Bereavement Poetry: Crossing The Bar By Alfred Lord Tennyson

Posted at 05:50am on 29th November 2008

In the following excerpt from my book, A Painful Post Mortem, one of the characters, Rosie, has been asked by her father to read a poem at her sister's funeral. Curious to remind herself of the long-forgotten verses, she looks out an old book before she goes to bed.

When the baby had been fed and settled and she had checked on the boys, she looked out an anthology of English poems she had been given as a schoolgirl. Steve, who had been clearing up downstairs whilst she had seen to Erin, had not yet come up. Propping herself against the pillows while she waited for him, she opened the book and began to read.

Sunset and evening star,
And one clear call for me!
And may there be no moaning of the bar
When I put out to sea.

Twilight and evening bell,
And after that the dark!
And may there be no sadness of farewell,
When I embark;

For tho’ from out our bourne of Time and Place
The flood may bear me far,
I hope to see my Pilot face to face
When I have crost the bar.

Rosie’s eyes misted over. The poem had been part of her course work at school, but she had forgotten how moving it was. The bar of which Tennyson spoke was, of course, no public house as her father had jokingly insinuated, but a sandbank or rocky outcrop at the mouth of a harbour or estuary. There was one in South Devon which Dad knew well in his boating days, but she felt sure that this was not the only emotional connection he had formed with the poem.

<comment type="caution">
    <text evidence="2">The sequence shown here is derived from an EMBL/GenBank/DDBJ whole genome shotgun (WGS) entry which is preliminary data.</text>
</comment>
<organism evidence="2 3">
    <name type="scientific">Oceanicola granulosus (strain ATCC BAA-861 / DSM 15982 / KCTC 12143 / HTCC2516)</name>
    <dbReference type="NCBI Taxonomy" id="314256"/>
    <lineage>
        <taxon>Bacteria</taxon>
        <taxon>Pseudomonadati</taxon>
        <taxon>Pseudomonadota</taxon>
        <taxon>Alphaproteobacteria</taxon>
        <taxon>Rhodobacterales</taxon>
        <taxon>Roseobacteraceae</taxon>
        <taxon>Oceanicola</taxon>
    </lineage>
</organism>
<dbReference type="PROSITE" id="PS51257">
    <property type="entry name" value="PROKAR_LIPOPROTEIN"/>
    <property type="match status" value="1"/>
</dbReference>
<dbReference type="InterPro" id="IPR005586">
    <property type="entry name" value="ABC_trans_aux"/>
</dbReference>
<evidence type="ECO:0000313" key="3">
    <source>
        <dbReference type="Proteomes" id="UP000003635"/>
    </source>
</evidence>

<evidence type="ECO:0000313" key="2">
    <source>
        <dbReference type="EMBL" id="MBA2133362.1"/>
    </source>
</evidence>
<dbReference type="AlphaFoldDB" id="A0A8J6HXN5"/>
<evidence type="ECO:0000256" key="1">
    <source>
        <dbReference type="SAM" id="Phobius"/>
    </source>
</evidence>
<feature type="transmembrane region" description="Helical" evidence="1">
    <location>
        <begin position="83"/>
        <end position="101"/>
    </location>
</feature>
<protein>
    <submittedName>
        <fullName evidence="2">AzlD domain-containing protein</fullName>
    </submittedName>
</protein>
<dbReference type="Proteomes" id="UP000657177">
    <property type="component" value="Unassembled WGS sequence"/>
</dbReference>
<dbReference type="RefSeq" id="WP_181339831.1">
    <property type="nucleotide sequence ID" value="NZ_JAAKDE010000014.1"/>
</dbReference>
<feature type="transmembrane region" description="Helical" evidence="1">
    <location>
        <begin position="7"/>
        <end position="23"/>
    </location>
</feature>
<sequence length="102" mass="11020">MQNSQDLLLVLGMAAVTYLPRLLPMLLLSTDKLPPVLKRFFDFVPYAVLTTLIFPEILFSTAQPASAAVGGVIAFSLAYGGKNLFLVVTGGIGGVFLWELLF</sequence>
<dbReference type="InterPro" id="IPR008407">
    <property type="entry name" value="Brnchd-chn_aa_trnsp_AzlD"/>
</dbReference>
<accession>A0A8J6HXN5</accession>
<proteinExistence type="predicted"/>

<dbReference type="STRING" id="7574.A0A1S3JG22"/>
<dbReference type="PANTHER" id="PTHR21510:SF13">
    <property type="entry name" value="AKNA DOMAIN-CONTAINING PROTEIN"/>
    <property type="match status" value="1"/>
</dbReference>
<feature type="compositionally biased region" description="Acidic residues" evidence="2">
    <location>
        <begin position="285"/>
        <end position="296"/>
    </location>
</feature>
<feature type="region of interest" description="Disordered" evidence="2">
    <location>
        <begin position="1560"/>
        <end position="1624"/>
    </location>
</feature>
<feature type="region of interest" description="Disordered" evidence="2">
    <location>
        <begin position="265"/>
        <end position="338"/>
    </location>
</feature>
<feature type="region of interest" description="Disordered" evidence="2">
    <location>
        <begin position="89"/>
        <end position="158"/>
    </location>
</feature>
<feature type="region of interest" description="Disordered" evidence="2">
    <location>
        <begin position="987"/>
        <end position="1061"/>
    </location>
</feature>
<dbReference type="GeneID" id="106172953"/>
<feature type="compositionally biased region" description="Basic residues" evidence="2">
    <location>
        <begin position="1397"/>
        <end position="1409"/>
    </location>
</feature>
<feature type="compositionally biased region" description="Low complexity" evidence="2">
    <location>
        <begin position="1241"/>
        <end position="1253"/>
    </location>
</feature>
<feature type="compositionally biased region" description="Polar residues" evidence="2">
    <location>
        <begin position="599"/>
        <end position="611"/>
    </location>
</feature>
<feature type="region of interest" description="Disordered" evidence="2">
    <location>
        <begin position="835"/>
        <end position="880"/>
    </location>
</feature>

She thought back to her schooldays, to the lessons in comprehension in which the teaching nuns had excelled. The bar of which Tennyson wrote, she recalled, symbolised the barrier between life and death. But this barrier did not necessarily signify finality. The notion that it could be crossed raised the hope that there was life beyond; calmer waters ahead. Not only that, the dangers of being grounded on a sandbank or dashed against rocks, did not have to be negotiated alone. The Pilot was there waiting; the One who, if invited, would meet and guide the frail craft of a life’s end through the flood, and carry it to safety on the other side.

A fuller description of this beautiful poem may be found here. Written just three years before Tennyson died, it is a symbol of eternal hope and assurance. If you are facing death, you may want to ask for this to be read as a comfort to those who mourn you. Or if you have lost a loved one, this may bring solace to your aching heart. God bless.

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